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The difference between scotch and bourbon

November 30, 2018

We’d like to hope that everybody knows that all whisky isn’t the same. The intricate differences that exist from bottle to bottle give each type of whisky their own unique personality and flavour. In this guide, we will be outlining the key differences between scotch and bourbon, helping you fully appreciate the story behind your next dram.

 

Geography

The most obvious difference between scotch and bourbon is where they come from. Scotch, as you might have guessed, is made in Scotland. For example, Kilchoman is a scotch whisky because it is made at our distillery on Islay, Scotland. While this may appear obvious, it’s actually against the law to sell whisky that has not been produced in Scotland as scotch.

The origin of where bourbon takes its name from, is more of a mystery. The most common answer is that bourbon takes its name from the county of Bourbon in Kentucky, where bourbon was first produced. Although, some believe its etymology can be traced back to the French bourbon dynasty.

During the late 18th century, Bourbon Louis XVI was the French king and the American War of Independence was in full swing. At the end of the war, Kentucky decided to name Bourbon county after the French king in gratitude of France’s allegiance to America against the British. A similar story exists for Bourbon Street in New Orleans, which was named after Louis XVI’s son, Bourbon Duke of Orleans. Therefore, it is hard to pinpoint where exactly the whiskey took its name from. One thing we do know for sure is that bourbon must be made in America to classify as bourbon.

Spelling

Have you ever wondered why some bottles will say “whisky” and others “whiskey”? Here’s why. Scotland and Ireland were the first countries to produce whisky. In fact, the word whisky comes from the Irish Gaelic ‘uisce beatha’ and the Scottish Gaelic equivalent ‘uisge-beatha’; both of which literally translate as ‘water of life’. During the 19th century, Irish distilleries decided that they didn’t want their whiskey to be associated with that of the Scots.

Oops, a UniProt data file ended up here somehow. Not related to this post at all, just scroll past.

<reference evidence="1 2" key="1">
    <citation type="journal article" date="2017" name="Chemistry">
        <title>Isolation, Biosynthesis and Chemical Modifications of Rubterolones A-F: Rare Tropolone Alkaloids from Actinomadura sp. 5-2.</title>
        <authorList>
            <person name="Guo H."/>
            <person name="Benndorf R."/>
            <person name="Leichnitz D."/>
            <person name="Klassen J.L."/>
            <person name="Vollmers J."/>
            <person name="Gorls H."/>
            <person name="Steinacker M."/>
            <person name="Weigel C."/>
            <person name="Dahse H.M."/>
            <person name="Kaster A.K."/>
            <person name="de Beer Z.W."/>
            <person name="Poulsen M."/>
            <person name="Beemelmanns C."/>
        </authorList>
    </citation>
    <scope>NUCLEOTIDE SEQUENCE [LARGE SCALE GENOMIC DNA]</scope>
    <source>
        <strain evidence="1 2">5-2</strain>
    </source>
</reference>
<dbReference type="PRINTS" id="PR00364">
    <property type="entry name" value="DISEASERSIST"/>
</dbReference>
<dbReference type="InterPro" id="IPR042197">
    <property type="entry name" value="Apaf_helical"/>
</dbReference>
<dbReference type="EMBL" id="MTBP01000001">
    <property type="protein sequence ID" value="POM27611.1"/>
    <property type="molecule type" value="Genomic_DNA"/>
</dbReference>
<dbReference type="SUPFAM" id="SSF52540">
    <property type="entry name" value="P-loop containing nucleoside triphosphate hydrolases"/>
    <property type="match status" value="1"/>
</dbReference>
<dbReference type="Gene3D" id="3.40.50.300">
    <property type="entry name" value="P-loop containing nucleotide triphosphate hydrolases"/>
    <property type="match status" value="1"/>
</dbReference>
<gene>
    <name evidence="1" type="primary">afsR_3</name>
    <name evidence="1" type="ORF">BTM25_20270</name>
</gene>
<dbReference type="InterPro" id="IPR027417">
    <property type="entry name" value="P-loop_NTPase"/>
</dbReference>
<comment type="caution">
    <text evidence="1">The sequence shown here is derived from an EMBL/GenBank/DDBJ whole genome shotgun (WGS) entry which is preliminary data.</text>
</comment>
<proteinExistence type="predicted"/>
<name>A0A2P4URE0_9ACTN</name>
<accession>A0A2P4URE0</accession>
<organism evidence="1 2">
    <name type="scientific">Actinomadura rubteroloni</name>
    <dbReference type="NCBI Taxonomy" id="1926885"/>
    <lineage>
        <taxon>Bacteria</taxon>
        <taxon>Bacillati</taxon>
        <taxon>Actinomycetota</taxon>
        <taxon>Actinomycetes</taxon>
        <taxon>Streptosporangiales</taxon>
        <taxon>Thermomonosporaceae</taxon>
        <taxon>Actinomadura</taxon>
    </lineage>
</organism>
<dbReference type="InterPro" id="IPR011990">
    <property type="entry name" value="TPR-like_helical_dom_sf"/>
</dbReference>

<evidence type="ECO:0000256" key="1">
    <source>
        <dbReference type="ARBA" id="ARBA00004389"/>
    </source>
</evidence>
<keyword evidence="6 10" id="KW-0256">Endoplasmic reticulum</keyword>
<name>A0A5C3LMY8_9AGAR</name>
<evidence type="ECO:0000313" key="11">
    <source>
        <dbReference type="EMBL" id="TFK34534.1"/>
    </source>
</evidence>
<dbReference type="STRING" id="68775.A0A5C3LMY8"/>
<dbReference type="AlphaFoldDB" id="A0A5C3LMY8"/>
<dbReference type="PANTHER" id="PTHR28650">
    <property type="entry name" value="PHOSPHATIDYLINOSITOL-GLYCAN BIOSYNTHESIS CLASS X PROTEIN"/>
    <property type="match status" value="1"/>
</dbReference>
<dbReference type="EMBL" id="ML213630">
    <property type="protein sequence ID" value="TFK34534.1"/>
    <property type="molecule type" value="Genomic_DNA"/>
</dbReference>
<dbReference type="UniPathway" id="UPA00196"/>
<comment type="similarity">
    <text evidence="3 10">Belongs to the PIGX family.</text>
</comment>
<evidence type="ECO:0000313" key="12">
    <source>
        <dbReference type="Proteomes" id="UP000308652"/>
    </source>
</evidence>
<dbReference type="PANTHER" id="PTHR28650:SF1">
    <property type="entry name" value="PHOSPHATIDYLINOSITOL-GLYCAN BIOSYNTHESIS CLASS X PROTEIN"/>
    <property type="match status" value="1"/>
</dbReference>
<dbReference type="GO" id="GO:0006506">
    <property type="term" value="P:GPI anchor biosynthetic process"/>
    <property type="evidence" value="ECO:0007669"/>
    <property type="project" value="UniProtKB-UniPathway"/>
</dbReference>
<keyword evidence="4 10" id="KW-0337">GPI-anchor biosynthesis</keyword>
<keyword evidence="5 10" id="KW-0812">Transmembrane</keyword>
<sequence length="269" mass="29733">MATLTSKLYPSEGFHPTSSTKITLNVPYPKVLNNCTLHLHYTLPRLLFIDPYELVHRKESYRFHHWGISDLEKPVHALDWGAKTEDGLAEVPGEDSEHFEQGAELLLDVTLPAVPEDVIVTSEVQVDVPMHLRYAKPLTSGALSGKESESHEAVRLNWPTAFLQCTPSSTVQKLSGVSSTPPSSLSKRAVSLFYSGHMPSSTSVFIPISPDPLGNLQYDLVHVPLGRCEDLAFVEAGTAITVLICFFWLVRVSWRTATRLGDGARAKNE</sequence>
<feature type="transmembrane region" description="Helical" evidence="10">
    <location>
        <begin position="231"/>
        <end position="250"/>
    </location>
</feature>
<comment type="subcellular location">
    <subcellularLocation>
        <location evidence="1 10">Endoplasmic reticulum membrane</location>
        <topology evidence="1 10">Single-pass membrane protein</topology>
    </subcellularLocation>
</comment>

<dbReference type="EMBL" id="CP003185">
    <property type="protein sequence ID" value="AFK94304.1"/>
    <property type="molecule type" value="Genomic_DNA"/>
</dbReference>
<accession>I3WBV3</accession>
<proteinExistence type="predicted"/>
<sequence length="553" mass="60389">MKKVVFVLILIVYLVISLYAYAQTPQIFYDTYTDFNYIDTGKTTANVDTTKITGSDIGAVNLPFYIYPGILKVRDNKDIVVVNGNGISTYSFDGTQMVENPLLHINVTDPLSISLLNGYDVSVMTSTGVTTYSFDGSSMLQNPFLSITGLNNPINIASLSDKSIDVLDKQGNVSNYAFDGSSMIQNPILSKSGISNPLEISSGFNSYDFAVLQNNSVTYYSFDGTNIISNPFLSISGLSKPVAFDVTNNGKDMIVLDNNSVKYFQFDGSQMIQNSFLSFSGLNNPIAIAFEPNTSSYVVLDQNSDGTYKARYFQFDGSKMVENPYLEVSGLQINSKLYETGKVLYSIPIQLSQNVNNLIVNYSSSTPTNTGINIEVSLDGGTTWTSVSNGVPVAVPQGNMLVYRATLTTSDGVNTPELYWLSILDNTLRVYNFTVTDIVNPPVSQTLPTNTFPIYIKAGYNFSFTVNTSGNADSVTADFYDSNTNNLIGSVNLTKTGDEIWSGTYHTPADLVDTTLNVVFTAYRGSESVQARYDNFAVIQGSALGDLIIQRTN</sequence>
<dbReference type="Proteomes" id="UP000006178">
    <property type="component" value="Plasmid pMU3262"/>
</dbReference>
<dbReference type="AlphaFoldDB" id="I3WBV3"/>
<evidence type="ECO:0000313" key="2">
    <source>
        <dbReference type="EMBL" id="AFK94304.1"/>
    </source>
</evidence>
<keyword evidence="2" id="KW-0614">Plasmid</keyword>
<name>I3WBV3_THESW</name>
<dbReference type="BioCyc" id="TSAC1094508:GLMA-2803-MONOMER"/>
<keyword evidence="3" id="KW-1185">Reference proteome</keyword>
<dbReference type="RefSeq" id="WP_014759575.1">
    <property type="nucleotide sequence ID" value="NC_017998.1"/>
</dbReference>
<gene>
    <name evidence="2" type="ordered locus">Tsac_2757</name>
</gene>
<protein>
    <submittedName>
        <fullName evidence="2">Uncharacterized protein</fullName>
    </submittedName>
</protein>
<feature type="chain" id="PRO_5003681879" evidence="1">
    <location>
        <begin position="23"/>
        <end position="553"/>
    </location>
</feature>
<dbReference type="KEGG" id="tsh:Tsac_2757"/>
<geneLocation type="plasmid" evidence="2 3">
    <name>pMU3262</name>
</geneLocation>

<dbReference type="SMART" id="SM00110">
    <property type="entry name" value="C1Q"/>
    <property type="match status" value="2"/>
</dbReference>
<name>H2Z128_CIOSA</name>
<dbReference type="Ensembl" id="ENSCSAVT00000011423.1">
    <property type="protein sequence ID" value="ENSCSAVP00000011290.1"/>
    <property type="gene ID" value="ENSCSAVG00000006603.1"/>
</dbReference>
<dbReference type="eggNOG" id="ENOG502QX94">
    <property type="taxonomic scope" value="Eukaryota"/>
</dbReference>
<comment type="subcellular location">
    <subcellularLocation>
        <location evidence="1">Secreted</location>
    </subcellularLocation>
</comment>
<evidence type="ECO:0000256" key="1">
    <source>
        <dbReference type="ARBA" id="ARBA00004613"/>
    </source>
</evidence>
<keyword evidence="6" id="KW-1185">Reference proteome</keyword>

At the time, Scottish whisky was not of the high quality it is today, and the Irish wanted to advertise that their whiskey was different. Therefore, they decided to change their spelling to include an additional ‘e’ to make it clear that their whiskey was Irish. Ireland and America use ‘whiskey’, while England, Scotland, Japan and India will use the Scottish spelling.  As a result, scotch is “whisky” and bourbon is “whiskey”.

The Rules

The production of scotch and bourbon comes along with a set of strict rules that whisky distilleries must abide by. As we mentioned earlier, scotch cannot be legally classified as scotch if it is not made in Scotland. Scotch must also be distilled at an ABV of no more 94.8% and, once bottled, must have a minimum ABV of 40%. Scotch has to be matured for at least three years and can be matured in oak barrels that have been previously used to store other alcohol like beer, sherry and, of course, bourbon. At Kilchoman distillery we use two main types of casks. We use bourbon barrels that we source from Buffalo Trace in Kentucky and we use oloroso sherry casks which are sourced from Spain.